The following are the key stats:
Defendant: Mary Estelle Curran
Plea: Tax Perjury (2 counts)
Maximum Possible Sentence: 6 years.
Indicated Guidelines Range: 30-37 months
Conviction/Plea Date: 1/8/13
Age at Conviction: 79
Bank: UBS and an unnamed Liechtenstein bank.
Estimated Tax Loss: Per plea - $400,000 - $1 million
High Balance: > $43,000,000 (year end)
FBAR Penalty: $21,666,929 (50% of year-end high balance)
Court: SD FL
Judge: Kenneth L. Ryskamp (Wikipedia entry here)
Article: David Voreacos, UBS Client Pleads Guilty in U.S. Tax Case in Florida (Bloomberg 1/8/12) here.
Some points I found interesting:
Civil Statute of Limitations Issues
The plea agreement provides:
9. The defendant agrees to cooperate with the Internal Revenue Service ("lRS'') in its civil examination, determination, assessment, and collection of income taxes related to the defendant's 200l through 2007 income tax returns, and further agrees not to conceal, transfer, or dissipate funds or property that could be used to satisfy such taxes, penalties, and interest. The defendant agrees to provide the IRS any documentation in the defendant's possession and/or control requested by the IRS in connection with its civil examination, determination, assessment, and collection of such income taxes prior to sentencing. The defendant further knowingly and voluntarily agrees to waive any statute of limitations with respect to assessment and collection of the defendant's individual and corporate/entity tax liabilities concerning tax years 2001 through 2007.Question to readers: Can a taxpayer waive an expired statute of limitations? I am not so sure. Section 6401(a)(1) provides that "The term “overpayment” includes that part of the amount of the payment of any internal revenue tax which is assessed or collected after the expiration of the period of limitation properly applicable thereto." Further, Section 6501(c)(4) provides that extensions by agreement must be signed "before the expiration of the time prescribed." It is my understanding that, as a consequence of these provisions, an agreement to extend or a waiver of the statute of limitations would not be effective. Of course, for years in which the taxpayer's conduct rose to the level of fraud, the unlimited statute of limitations would apply. Section 6501(c)(1). But, this provision assumes that the fraud unlimited statute of limitations may not be applicable. Note in this regard that relatively small amounts involved in some of the years (2002, 2003, 2004) and there is no tax loss indicated for 2005.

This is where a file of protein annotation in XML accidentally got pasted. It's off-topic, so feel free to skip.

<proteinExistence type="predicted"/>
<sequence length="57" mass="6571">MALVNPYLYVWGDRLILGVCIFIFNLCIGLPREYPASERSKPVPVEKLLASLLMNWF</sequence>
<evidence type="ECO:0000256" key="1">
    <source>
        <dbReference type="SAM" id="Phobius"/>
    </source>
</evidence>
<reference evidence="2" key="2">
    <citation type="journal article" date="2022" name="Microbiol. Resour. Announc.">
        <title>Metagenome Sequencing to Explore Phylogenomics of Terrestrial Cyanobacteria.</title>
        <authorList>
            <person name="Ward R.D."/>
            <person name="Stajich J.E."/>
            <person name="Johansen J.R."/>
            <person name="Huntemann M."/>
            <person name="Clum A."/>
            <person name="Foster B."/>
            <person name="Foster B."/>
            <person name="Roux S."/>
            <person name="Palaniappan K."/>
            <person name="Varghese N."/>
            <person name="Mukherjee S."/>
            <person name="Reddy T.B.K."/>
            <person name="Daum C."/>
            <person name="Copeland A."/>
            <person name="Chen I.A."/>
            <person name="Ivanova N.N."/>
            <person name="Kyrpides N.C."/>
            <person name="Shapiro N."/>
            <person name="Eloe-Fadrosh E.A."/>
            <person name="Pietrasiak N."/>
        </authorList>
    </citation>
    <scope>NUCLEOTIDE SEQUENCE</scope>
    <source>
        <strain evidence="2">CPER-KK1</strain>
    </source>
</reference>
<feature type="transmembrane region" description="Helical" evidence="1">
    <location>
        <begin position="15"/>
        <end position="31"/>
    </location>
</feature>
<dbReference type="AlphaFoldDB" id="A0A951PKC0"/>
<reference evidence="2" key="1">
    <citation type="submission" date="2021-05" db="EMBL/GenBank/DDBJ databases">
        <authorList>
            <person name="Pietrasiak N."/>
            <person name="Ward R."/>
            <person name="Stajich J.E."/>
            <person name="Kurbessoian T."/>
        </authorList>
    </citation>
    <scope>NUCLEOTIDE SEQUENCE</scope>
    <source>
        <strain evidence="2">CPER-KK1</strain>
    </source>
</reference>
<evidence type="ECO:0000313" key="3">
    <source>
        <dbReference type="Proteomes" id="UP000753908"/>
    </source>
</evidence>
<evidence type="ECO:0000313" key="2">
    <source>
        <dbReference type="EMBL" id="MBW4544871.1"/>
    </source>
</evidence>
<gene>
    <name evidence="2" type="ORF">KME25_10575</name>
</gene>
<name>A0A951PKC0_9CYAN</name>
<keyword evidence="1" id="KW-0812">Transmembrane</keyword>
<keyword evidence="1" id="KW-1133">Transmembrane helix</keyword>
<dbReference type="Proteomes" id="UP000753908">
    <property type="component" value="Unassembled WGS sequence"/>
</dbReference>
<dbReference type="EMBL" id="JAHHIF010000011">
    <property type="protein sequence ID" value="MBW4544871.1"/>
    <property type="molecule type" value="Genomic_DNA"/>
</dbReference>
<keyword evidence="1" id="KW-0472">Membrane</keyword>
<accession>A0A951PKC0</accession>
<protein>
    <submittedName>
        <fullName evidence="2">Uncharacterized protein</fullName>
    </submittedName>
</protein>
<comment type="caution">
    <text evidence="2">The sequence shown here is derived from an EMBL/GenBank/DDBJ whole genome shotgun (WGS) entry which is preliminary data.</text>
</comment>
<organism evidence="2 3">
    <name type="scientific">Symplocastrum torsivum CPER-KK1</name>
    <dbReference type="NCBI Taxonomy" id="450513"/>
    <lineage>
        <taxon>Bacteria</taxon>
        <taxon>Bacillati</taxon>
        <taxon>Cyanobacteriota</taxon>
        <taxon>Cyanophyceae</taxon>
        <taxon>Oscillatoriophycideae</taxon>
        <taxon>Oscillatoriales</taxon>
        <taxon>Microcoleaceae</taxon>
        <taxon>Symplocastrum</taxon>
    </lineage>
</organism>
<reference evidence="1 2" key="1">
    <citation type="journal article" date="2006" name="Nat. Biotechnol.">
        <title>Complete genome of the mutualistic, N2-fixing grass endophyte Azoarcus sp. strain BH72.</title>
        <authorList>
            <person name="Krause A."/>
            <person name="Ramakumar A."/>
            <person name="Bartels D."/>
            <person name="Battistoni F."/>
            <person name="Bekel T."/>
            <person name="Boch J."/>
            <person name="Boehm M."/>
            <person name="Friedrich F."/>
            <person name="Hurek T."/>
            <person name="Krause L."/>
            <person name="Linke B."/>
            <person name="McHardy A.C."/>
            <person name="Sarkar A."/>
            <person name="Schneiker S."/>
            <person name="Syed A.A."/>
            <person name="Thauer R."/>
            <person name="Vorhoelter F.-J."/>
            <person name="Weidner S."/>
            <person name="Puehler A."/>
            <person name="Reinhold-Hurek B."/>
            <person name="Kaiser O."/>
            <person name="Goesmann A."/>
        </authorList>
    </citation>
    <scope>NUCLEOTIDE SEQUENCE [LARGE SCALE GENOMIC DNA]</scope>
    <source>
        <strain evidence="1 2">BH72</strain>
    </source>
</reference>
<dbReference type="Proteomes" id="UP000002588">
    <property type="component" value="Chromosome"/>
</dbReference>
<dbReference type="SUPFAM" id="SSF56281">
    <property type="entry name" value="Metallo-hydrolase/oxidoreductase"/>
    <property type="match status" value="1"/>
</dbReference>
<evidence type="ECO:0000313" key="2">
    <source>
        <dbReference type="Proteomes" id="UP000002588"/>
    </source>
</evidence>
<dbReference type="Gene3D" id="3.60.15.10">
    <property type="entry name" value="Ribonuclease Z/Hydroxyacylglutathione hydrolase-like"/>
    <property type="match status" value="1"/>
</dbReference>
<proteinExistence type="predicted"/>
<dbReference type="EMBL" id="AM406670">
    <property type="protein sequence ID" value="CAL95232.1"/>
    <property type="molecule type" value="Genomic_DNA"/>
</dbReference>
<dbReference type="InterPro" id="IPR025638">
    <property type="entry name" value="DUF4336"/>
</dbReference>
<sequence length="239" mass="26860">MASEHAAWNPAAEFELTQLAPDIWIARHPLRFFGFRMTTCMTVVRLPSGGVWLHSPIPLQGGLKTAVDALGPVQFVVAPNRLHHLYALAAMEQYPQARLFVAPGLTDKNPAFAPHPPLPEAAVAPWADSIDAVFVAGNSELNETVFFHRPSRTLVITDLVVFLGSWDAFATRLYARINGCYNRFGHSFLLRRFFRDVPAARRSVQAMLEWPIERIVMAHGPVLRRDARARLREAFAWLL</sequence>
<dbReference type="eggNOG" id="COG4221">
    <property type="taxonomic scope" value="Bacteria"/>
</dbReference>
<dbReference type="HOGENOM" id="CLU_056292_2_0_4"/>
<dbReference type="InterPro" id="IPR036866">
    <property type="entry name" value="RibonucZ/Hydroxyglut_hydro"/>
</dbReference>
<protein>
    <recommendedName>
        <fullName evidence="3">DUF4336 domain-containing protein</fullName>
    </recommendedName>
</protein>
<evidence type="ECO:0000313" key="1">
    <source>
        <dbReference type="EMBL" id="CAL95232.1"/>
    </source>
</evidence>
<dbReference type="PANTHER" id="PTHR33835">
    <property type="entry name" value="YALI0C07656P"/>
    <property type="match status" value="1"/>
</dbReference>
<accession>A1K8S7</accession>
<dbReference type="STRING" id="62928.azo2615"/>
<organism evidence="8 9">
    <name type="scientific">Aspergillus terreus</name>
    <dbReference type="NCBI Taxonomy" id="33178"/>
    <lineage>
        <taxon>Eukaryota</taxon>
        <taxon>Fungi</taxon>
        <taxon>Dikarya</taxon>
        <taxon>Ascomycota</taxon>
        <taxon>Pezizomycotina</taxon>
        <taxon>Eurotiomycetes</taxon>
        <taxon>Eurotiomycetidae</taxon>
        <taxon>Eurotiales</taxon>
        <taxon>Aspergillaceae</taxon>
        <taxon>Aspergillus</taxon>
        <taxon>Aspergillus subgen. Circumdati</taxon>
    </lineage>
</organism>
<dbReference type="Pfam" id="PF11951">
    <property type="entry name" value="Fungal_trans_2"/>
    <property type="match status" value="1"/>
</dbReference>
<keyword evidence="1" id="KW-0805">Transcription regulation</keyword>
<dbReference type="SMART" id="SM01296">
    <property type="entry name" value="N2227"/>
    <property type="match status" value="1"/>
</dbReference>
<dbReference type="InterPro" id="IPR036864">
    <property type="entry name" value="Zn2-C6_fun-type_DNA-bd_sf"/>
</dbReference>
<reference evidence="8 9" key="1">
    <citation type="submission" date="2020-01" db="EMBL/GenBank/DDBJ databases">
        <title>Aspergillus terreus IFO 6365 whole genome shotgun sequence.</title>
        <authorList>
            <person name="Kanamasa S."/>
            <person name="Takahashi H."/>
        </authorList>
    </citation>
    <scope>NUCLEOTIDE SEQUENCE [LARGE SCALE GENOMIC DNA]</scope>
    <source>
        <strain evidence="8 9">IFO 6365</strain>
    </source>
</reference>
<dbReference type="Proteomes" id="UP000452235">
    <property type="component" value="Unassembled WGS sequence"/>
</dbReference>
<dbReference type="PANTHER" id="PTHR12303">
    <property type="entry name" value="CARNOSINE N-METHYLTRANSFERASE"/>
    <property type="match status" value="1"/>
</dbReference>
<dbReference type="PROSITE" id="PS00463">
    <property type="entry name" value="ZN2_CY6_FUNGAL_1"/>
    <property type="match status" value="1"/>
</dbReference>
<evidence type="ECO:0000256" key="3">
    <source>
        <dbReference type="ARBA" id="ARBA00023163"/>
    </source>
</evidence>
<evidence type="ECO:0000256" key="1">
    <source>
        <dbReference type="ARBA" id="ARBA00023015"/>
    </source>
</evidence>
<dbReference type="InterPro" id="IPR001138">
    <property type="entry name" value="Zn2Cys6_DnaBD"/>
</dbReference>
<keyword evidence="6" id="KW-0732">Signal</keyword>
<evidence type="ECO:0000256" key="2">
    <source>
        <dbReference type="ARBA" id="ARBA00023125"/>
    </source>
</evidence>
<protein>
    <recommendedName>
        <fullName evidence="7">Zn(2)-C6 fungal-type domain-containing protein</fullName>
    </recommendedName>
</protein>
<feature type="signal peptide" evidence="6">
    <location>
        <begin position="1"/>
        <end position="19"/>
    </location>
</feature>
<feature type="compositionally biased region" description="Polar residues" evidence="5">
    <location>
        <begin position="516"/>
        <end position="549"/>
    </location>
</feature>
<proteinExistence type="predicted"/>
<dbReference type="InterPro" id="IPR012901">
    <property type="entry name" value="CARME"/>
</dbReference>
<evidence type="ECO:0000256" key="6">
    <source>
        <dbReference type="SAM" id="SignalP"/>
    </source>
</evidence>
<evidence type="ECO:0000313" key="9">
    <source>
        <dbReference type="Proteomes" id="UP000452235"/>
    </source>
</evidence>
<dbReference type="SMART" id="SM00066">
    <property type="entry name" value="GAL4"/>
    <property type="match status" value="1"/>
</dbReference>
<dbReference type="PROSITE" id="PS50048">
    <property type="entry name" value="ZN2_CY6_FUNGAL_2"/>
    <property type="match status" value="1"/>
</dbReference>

Waiver of Rule 6(e)
The plea agreement provides:
10. The defendant further agrees that any evidence, including statements and documents, provided to the United States by the defendant pursuant to a Proffer Agreement, without any limitations, can be utilized by the United States in its civil examination, determination, assessment, and collection of income taxes related to his income tax returns and any related corporate/entity tax returns, or any other civil proceeding. The United States does not deem this, in any way, to be a waiver of the defendant's attorney-client privilege with respect to any attorney.I think this is a waiver intended to permit the IRS to use information and documents that might otherwise be subject to Rule 6(e). I am not sure that legally that can be done, but at least the defendant gives up her right to complain about it.